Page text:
Last night, President Obama reaffirmed that comprehensive health reform is urgently needed to spark economic recovery, ensure all Americans are able to get the care they need, and lay the foundation for slowing the growth in health care costs. With a recognition that our country’s health care and economic fate are intertwined, the president and the 111th Congress have already taken several significant steps toward ensuring affordable health coverage for millions of families and bending the curve of the country’s spending on health. Reauthorization of the Children’s Health Insurance Program (CHIP) and the passage of an economic stimulus package with health provisions to invest in information technology and research on the effectiveness of medications, devices, and health services represent important down payments on more fundamental change and far-reaching reform.
The president has said that the stories he heard on the campaign trail about people struggling with health care touched his heart. Tragically, there are countless stories of Americans whose lives could have been saved or disabilities averted if they had been able to afford high-quality medical care. In a recent New Yorker article, Atul Gawande, M.D., wrote that instances of cruelty in the health care system triggered health reform in many other countries. We may have reached the point where Americans can no longer tolerate the lack of compassion too often faced by those who are sick and unable to pay for care. As a result, many Americans are now willing to think seriously about reforms that will lead to excellent and affordable health care for all.
In response to the health and economic crisis facing the country, the Commonwealth Fund Commission on a High Performance Health System has issued a report, The Path to a High Performance U.S. Health System: A 2020 Vision and the Policies to Pave the Way, that provides a strategy for achieving long-term health security and fiscal responsibility. The Commission lays out a framework for responsible and effective use of federal money that ensures funds go to improve access to care, provide savings to families and businesses, and improve the quality and efficiency of care. These reforms will guarantee affordable coverage for all, improve health outcomes, and slow health spending growth by $3 trillion over the next decade. If enacted now, these early investments will pay significant dividends, with coverage, payment, and system reform savings projected to offset the increase in annual federal spending for affordable coverage expansion by 2020.
The Commission’s report makes a compelling case for compassionate change in our health system. Most importantly, these reforms would make the health care system work better for patients and families.
Coverage and Care for All
The Path proposal would extend affordable health insurance to everyone. The number of uninsured—now at 46 million and projected to rise to 61 million in 2020—would instead fall to an estimated 4 million, or about 1 percent of the U.S. population. Even hard-to-reach individuals would likely qualify for free or low-cost coverage if they became ill and sought health care. An estimated 100,000 lives could be saved through the coverage and system reforms included in the Path framework.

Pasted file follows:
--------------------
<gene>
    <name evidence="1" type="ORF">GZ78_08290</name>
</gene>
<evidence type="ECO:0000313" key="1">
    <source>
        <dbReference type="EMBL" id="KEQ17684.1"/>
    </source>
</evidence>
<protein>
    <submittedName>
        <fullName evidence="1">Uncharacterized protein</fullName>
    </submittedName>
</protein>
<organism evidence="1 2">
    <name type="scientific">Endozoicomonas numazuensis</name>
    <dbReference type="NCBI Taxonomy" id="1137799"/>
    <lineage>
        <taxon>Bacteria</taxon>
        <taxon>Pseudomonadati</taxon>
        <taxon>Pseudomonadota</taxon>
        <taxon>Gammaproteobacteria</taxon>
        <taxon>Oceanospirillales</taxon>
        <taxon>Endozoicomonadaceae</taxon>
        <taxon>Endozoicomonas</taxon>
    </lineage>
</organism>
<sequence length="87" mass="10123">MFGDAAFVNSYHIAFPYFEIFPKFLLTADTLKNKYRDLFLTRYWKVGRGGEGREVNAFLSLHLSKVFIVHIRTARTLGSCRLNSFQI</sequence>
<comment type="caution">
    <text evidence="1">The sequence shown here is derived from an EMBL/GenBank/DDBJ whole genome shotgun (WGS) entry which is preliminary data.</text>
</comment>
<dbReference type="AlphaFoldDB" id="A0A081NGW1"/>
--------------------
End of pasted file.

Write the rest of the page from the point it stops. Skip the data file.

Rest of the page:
The Path proposal’s approach to coverage builds on what works best in our public–private insurance system. A national health insurance exchange offering a public plan option and a variety of private plans would ensure that everyone has access to affordable coverage. Income-related premium help would be available to make sure that individuals and families in the lowest tax bracket spend no more than 5 percent of income on premiums, and that people in middle-income tax brackets pay no more than 10 percent of income on premiums. For the many Americans facing job insecurity, the insurance exchange would provide a stable and portable source of affordable coverage.
The plan also calls for opening up Medicaid and CHIP to people with incomes below 150 percent of the federal poverty level (under $33,000 for family of four). Those who currently have insurance coverage could keep it.
No Discrimination Against the Sick
Under the Path proposal, insurance plans could no longer turn people away because they have an existing medical condition or are considered to be at high risk for one. Nor would individuals with health conditions be charged higher premiums than healthy people. As a result, people in poor health who can no longer work—who today have few prospects of retaining or affording coverage—would no longer fear being without access to insurance coverage and care.
Protection from Ruinous Medical Expenses
The public plan offered through the national health insurance exchange would establish a minimum standard benefit package based on the standard option available to members of Congress and federal employees. Employer plans and plans offered through the exchange would be required to meet this standard of coverage. Deductibles would be $250 per person or $500 per family rather than the $2,000 to $10,000 deductibles found in some health insurance policies today. Preventive services and services required for treatment of chronic conditions would be covered in full.
The average family would save $1,140 in 2010 under the plan, thanks to reforms that reduce administrative costs and promote efficiency in the health care system, as well as those that guarantee financial protection from health care bills. By 2020, the average family would save $2,314 annually, with families of all income levels spending less due to slower cost growth. These dollars would provide substantial relief to families that are now financially strapped because of medical bills and often have to choose between medical care and other basic necessities.